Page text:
Tonight I am thankful for new babies and nearly grown babies and all of those in-between.  I am thankful for the village I have had, those who have already gone on up to The House and those still here.  I hope that Baby E’s life will be full to bustin’, overflowing with love, laughter, and grace.  And lots of good books too.  I keep my fingers crossed and good words said, lifting up his whole family–that they will join together and love each other through every single day.

And just for fun, I share with you some of the fun I had putting things together over the past couple of weeks.  If you saw me with the paint all over my hands and under my nails…..and even on my new magical glasses…..now you know why.

Love to all.  May you each find yourselves today where someone loves you best of all.

Quote from "Where the Wild Things Are" by Maurice Sendak

Quote from “Where the Wild Things Are” by Maurice Sendak

Quote from "Where the Wild Things Are" by Maurice Sendak

Quote from “Where the Wild Things Are” by Maurice Sendak

Quote from "Where the Wild Things Are" by Maurice Sendak

Quote from “Where the Wild Things Are” by Maurice Sendak

Quote from "Where the Wild Things Are" by Maurice Sendak

Quote from “Where the Wild Things Are” by Maurice Sendak

So happy this fabric all but jumped in my arms at the craft store

So happy this fabric all but jumped in my arms at the craft store

Max and his friend.  Thankful that Cooter found the monster critter at the craft store.

Max and his friend. Thankful that Cooter found the monster critter at the craft store.

The beautiful cake that my new talented baker friend created especially for the occasion.

The beautiful cake that my new talented baker friend created especially for the occasion.

All of it set up at the shower.  Pay no attention to the Aub photobombing there in the background.  :)

All of it set up at the shower. Pay no attention to the Aub photobombing there in the background. 🙂

The little corsage I put together at the last minute.

The little corsage I put together at the last minute.

Is there anything prettier than daffodils in a Mason jar?  Not today there's not.  My Aunt let us come gather some to bless the shower with.  And aren't they lovely?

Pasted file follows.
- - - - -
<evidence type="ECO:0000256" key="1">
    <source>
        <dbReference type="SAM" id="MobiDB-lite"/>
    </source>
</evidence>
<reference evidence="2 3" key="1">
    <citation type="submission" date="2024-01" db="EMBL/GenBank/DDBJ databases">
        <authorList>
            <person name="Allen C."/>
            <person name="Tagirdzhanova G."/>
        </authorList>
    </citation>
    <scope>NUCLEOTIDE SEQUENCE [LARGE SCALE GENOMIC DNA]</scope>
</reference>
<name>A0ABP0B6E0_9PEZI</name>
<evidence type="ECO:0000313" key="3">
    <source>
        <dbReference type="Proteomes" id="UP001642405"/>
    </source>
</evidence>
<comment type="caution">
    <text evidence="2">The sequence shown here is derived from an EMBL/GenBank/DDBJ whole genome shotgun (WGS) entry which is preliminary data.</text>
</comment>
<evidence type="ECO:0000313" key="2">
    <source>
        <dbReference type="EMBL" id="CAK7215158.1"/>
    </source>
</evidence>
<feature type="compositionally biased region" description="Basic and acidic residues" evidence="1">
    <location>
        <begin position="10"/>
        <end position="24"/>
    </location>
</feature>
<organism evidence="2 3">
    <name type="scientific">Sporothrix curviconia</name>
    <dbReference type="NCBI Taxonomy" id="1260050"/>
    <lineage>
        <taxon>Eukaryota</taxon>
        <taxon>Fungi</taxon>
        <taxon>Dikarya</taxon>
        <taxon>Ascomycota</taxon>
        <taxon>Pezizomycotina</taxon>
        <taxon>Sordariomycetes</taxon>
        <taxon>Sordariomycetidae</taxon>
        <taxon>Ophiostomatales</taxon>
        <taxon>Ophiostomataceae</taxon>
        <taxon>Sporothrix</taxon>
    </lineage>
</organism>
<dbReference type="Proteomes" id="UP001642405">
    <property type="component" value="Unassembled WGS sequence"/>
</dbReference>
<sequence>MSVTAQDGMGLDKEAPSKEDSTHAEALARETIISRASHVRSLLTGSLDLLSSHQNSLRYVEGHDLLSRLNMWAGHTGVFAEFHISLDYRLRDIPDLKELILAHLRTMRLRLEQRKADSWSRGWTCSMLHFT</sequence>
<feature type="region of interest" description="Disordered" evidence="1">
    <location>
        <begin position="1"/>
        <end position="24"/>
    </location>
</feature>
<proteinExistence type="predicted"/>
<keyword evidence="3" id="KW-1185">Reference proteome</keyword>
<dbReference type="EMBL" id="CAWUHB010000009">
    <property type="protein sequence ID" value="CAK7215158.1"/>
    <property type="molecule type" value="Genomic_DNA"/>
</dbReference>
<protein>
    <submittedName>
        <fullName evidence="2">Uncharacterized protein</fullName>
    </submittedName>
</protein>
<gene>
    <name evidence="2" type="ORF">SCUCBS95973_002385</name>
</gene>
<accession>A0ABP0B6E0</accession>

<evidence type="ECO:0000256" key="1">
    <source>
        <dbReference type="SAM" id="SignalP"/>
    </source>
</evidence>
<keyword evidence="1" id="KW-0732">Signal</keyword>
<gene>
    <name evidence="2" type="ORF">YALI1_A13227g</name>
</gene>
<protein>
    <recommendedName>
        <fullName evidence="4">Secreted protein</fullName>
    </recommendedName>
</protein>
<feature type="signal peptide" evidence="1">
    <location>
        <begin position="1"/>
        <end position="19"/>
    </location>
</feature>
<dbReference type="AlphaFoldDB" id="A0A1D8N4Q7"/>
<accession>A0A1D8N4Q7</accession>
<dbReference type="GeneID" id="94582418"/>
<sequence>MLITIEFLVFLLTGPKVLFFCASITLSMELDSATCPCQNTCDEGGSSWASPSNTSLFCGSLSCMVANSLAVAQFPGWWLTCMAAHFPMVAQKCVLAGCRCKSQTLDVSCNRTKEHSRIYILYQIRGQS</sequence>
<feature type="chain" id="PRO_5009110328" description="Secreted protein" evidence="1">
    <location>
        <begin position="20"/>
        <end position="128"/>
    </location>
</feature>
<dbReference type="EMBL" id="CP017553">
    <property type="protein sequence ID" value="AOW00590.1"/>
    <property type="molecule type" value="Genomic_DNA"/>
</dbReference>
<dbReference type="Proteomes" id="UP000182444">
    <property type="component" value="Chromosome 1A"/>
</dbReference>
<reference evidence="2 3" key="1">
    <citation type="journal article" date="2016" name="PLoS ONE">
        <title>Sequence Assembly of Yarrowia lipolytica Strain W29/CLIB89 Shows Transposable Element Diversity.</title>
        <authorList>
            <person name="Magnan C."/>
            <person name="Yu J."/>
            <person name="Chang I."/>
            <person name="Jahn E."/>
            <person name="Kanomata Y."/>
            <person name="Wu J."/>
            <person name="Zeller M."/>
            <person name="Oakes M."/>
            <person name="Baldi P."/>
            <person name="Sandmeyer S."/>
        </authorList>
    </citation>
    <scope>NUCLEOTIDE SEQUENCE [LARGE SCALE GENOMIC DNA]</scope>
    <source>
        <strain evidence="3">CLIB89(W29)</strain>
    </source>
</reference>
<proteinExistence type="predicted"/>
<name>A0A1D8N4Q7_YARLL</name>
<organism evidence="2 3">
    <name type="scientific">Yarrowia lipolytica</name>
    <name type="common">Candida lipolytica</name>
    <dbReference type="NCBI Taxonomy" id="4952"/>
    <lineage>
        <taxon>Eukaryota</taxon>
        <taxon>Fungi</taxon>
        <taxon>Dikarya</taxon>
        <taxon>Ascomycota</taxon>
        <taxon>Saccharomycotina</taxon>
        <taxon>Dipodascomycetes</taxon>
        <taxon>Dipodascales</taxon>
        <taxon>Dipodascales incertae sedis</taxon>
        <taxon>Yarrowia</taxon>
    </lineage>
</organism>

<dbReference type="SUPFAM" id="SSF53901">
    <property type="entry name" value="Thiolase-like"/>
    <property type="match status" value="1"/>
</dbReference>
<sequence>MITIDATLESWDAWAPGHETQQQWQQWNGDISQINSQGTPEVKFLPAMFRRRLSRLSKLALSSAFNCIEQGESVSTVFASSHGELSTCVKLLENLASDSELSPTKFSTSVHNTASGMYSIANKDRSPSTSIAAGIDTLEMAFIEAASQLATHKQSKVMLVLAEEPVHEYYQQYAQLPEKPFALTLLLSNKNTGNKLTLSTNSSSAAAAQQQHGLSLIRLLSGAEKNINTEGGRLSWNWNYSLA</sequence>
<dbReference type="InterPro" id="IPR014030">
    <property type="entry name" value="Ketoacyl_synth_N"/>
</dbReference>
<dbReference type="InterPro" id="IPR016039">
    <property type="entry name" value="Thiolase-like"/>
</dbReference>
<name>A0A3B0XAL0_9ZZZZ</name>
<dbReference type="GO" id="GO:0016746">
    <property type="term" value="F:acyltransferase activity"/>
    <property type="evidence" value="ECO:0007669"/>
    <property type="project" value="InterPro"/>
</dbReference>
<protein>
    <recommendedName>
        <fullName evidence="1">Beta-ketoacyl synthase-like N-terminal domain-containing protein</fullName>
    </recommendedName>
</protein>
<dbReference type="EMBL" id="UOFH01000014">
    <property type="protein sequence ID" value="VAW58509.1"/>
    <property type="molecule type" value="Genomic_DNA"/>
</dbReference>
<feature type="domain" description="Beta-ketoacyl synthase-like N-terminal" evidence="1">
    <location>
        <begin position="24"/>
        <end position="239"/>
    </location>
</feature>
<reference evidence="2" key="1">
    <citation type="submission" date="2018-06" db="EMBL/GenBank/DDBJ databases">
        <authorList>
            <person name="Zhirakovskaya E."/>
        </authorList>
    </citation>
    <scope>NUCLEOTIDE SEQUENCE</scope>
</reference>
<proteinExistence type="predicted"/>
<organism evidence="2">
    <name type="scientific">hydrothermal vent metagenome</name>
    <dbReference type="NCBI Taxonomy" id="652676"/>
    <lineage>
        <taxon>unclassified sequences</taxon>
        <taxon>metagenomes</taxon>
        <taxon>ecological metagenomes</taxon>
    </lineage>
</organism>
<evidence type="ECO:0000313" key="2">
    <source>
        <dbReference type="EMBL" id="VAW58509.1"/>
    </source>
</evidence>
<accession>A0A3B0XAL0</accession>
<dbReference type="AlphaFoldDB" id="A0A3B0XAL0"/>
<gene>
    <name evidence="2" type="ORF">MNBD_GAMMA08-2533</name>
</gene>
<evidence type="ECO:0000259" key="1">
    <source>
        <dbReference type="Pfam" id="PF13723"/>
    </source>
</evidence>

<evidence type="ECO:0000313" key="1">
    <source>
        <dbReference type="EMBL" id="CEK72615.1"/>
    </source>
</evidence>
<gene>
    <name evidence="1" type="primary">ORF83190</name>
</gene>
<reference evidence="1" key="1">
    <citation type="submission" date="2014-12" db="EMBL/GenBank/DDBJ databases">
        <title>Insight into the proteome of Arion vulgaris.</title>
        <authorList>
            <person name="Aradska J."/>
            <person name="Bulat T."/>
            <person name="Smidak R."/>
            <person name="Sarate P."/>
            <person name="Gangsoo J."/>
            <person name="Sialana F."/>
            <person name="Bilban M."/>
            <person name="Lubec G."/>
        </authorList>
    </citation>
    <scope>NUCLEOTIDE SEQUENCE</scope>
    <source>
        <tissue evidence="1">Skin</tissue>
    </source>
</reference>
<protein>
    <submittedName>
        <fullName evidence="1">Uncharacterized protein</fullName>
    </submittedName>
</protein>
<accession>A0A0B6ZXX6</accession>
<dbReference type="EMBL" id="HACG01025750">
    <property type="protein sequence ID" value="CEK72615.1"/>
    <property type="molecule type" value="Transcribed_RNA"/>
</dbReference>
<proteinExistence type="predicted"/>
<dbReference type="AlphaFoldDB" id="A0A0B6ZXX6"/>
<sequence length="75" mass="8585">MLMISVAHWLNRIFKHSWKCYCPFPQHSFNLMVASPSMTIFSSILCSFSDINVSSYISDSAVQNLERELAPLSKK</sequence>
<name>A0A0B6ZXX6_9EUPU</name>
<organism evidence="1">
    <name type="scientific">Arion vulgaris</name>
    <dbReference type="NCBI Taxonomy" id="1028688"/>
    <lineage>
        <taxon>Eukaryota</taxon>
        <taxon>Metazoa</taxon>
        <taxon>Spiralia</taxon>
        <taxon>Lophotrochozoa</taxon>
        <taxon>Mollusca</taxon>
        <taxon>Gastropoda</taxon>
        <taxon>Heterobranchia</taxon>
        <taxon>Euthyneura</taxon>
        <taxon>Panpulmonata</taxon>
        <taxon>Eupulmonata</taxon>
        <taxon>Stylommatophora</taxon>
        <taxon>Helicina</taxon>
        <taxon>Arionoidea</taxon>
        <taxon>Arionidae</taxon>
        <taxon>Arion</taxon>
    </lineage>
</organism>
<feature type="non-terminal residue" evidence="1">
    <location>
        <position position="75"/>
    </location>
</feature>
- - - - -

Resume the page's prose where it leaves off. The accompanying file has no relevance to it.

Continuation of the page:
Is there anything prettier than daffodils in a Mason jar? Not today there’s not. My Aunt let us come gather some to bless the shower with. And aren’t they lovely?

Pinterest Win, Precious Ladies, and a Promise Kept

Last year getting ready for Christmas was pretty much one Pinterest win after another.  Yes, I know, right?

I had gift ideas I tweaked and made into reality.  Recipes? Yes.  As we had decided that for gifts from each other in our immediate household they had to be made or purchased from the GW Boutique or both, I was often on Pinterest for inspiration…..or looking for laughs to get me through all that stress of being crafty.

There was one project in particular that I especially enjoyed.  It was a clothespin Holy family ornament.  I am not sure what the original idea looked like, but I was pleased with the results.  I gave Mama one as part of her pre-Christmas goodies.  She loved it.  “I would love to give these to the ladies in my Circle,” she said, referring to the once a month gathering of ladies from her church.  Since they had already met in December, we decided that she could give them out at the July gathering–sort of a Christmas in July if you will.  I even had the perfect thing to put with it.  “Do you mind making them for me?” she asked.  “I’ll probably need 8 or 10.”

“No problem, I enjoy it,” I told her.

This has been in the back of mind and on my heart for a while now.  I spoke with one of the ladies from the Circle and found out that they had taken a break for summer but were starting back up this month, today in fact.  I knew it was time.  I asked if I could come for a few minutes and bring something Mama wanted them all to have.  The assurance that I was welcome was genuine and kind.

So last night I sat down with a pile of wooden pieces, my fancy cordless glue gun (I know how to maximize my 40% off Hobby Lobby coupons, y’all), and some paper clips.

"Whatcha making, Mama?" Cooter asked. "God and Jesus and His mama?"  Oh my.

“Whatcha making, Mama?” Cooter asked. “God and Jesus and His mama?” Oh my.

Very quickly it all came together.  Soon I had all them all ready.

20130917-222146.jpg